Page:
Is TrueCrypt dead?

That was the question circulating on internet support and security forums and discussions after the TrueCrypt site was unexpectedly replaced with a message that presented several potentially dire, and yet very vague warnings.

Like many, I’ve recommended using TrueCrypt for years, and in fact I’m a very heavy user of it myself.

Is it dead? I honestly don’t know yet. I hope not.

I’ll review what we do know, what I’m doing, and what I recommend most people do. I’ll also try to answer common questions, and keep this article updated as new information comes in.

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But first, the bottom line

I believe TrueCrypt, specifically TrueCrypt 7.1a, remains secure.

In my opinion you do not need to stop using TrueCrypt.

IMPORTANT On September 30, 2015, it was reported that a serious security vulnerability had been discovered in TrueCrypt. Not a fault in its encryption, but rather a more traditional vulnerability that malicious software could use to gain administrative privileges on your Windows machine.

Since TrueCrypt development has halted and no fix is likely forthcoming, I can no longer recommend its use.

My tentative understanding is that VeraCrypt is a free, compatible, and supported alternative, based on a fork of the original TrueCrypt code. And yes, these most recent vulnerabilities are supposedly fixed therein.

As we’ll see shortly, what little evidence there is points to the developers (who remain unknown, or at least unconfirmed) simply having grown tired of maintaining it, and having no interest in moving it forward to new operating system versions and new disk formats.

I believe that the claim that Truecrypt is “not secure” is in all likelihood simply the developers’ attempt to distance themselves from any potential responsibility so that they can move on with their lives.

What happened

On May 28, 2014 the TrueCrypt website was altered to present the following message:

WARNING: Using TrueCrypt is not secure as it may contain unfixed security issues

This page exists only to help migrate existing data encrypted by TrueCrypt.

The development of TrueCrypt was ended in 5/2014 after Microsoft terminated support of Windows XP. Windows 8/7/Vista and later offer integrated support for encrypted disks and virtual disk images. Such integrated support is also available on other platforms […]. You should migrate any data encrypted by TrueCrypt to encrypted disks or virtual disk images supported on your platform.

The page then goes on to give detailed instructions on how to migrate data from TrueCrypt encryption to Microsoft’s Bitlocker.

At the bottom of the page in big red letters the page also says “WARNING: Using TrueCrypt is not secure“, and presents a link to the 7.2 version of TrueCrypt which can only decrypt.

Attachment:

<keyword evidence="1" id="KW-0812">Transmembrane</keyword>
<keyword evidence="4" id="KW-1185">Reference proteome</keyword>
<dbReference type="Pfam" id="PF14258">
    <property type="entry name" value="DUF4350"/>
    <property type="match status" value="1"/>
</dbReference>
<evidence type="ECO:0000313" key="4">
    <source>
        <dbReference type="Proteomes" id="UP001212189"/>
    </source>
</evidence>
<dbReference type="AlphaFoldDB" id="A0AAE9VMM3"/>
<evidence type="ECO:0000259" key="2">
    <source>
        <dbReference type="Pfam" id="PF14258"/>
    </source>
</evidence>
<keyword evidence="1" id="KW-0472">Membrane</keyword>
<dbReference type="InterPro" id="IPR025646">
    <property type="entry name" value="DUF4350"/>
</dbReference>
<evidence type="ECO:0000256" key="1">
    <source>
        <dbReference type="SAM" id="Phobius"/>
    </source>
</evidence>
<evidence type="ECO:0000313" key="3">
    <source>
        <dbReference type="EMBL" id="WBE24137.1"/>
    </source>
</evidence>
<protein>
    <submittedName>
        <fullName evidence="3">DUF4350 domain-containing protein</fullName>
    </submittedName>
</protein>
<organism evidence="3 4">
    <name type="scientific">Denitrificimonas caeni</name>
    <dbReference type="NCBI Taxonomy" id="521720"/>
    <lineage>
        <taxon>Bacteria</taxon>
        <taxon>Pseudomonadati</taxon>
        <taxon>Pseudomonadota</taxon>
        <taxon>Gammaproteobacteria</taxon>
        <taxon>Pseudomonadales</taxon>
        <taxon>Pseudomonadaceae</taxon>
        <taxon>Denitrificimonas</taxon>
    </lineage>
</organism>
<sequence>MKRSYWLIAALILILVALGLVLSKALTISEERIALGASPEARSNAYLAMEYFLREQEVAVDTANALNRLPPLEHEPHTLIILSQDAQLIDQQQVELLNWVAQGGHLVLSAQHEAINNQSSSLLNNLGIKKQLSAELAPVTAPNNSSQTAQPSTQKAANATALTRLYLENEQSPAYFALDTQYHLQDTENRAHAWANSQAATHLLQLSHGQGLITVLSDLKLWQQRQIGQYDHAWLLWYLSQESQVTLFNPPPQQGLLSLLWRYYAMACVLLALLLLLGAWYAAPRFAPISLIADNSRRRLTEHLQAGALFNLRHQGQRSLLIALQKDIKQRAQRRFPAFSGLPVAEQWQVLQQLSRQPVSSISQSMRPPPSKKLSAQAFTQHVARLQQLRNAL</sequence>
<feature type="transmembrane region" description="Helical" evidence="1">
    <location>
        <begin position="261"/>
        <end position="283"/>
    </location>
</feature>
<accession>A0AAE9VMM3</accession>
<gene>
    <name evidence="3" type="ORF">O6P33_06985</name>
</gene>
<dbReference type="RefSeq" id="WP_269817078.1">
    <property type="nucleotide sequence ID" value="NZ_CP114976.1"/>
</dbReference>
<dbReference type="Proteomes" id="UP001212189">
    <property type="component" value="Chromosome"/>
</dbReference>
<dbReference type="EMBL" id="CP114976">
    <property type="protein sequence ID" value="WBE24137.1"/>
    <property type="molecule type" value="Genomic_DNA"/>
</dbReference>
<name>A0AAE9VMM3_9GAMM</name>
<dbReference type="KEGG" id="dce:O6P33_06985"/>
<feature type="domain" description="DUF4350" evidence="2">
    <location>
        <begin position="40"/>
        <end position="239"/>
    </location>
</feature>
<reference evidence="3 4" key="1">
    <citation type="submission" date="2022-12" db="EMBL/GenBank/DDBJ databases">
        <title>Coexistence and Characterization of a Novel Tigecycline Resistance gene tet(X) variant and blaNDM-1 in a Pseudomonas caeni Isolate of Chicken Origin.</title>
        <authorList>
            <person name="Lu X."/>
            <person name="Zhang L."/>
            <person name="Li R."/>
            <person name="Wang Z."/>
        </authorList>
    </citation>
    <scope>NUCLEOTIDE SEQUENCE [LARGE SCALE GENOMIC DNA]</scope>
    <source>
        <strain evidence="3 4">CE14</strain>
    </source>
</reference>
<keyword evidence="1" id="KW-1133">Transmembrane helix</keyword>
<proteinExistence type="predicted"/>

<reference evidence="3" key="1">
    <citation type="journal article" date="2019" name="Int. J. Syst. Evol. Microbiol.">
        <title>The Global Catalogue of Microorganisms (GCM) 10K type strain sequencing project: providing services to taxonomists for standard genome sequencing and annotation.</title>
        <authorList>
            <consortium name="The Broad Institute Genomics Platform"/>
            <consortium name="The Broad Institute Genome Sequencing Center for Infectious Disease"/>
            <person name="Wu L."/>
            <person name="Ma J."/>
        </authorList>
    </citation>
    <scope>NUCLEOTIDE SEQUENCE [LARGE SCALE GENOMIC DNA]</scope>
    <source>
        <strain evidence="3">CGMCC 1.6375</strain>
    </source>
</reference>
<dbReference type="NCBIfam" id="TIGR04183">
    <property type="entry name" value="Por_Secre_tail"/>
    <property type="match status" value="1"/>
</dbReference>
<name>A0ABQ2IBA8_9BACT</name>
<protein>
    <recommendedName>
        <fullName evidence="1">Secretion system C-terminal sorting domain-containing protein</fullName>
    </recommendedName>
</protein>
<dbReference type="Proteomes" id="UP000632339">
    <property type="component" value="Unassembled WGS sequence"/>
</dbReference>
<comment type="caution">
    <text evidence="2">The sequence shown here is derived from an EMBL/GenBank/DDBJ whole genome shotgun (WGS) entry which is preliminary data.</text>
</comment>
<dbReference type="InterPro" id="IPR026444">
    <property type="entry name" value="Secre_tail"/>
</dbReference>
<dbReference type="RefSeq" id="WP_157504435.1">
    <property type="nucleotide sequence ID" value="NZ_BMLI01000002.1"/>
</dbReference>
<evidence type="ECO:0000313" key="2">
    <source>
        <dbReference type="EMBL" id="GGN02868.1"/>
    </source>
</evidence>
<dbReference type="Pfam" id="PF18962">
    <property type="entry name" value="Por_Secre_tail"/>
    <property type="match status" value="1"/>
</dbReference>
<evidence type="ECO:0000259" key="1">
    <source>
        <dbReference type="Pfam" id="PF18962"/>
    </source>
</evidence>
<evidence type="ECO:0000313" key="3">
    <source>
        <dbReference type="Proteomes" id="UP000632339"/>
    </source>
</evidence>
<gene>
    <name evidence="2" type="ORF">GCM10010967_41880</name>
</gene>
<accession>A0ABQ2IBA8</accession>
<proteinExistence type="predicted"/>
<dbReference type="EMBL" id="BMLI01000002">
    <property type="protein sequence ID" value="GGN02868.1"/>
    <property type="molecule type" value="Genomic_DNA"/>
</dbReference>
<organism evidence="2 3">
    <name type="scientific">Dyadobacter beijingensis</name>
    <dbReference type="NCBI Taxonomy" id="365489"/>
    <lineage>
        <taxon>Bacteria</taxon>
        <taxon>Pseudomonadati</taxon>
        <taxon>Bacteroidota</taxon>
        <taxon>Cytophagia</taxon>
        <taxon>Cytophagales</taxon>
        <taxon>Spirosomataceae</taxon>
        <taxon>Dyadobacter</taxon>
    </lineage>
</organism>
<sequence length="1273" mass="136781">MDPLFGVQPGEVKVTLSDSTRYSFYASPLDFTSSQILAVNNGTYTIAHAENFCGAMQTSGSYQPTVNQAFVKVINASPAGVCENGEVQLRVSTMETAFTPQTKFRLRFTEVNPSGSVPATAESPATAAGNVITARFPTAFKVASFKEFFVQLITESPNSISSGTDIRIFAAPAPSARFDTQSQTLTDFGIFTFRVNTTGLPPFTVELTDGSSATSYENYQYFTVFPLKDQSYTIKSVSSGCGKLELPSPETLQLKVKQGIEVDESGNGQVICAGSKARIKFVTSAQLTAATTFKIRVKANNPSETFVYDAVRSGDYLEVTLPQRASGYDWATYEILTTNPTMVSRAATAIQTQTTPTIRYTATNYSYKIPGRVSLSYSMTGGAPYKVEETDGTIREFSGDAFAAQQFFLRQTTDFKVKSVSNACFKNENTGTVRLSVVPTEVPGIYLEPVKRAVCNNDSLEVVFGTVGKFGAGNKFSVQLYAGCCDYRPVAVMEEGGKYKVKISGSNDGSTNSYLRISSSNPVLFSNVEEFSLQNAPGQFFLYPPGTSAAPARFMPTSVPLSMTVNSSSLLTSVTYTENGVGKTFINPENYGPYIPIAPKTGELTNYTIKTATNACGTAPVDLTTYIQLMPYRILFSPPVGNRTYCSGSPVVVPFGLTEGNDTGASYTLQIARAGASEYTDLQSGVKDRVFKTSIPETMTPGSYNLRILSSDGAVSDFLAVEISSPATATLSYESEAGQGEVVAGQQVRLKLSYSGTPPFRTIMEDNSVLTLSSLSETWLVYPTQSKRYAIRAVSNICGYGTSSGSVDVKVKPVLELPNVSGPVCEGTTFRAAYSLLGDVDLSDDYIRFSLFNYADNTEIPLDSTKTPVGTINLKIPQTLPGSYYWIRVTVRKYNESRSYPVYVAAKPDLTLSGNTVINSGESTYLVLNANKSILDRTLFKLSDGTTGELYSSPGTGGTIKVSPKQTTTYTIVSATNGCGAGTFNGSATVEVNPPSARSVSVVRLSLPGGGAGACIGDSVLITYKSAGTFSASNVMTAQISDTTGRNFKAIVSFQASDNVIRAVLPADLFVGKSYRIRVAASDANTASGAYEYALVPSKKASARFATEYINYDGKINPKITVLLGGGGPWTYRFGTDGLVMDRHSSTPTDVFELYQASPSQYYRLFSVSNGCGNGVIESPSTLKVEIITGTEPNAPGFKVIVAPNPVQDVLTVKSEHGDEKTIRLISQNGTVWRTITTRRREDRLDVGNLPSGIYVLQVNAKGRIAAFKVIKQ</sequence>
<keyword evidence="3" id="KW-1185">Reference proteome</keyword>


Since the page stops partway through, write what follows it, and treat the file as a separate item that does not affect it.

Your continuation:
TrueCrypt_LogoThe speculation

All of the above happened without warning and without explanation. No one has come forward to take responsibility or explain exactly why TrueCrypt appears to be shutting down.

The internet being what it is, this has lead to rampant speculation, much of it completely unfounded. Theories include:

  • The developers simply deciding to quit. As odd as this sounds, this appears to be the most likely scenario.
  • The developers quitting in the face of some government threat. There is zero data to support this.
  • The product having failed some crucial part of a security audit. This is unlikely, as the first phase of the audit has completed and it passed with flying colors. The second phase has not yet begun.
  • The account used by the TrueCrypt developers was hacked and this was not their work. Several pieces of information such as domain registration and code signing of the new 7.2 release would indicate that this is highly unlikely.
  • Some kind of “dead man switch” – an automated process that kicks in if the developers fail to perform certain activities for a period of time; a sort of “safety net” for the world should the developers ever simply disappear.

Other speculation includes a spat between developers, the developers feeling under-appreciated, or other outside influences.

This page – What happened to Truecrypt – May 2014 – contains a relatively good list of all current speculation with references.

The likely scenario

As I mentioned above, the likely scenario is that the developers were simply tired of working on TrueCrypt and decided to call it quits.

Steve Gibson quantifies this scenario excellently in his article: An Imagined Letter from the TrueCrypt Developer(s). Yes, it’s speculative fiction, but based on what little we do know, it feels very, very plausible.

Perhaps most telling is a Twitter report of a conversation between one of the audit team members and a TrueCrypt developer. One key takeaway from that conversation is that protecting Windows systems was the original goal of TrueCrypt, and that the developer also considers Bitlocker to be”good enough” (a point with which I, and many others, disagree).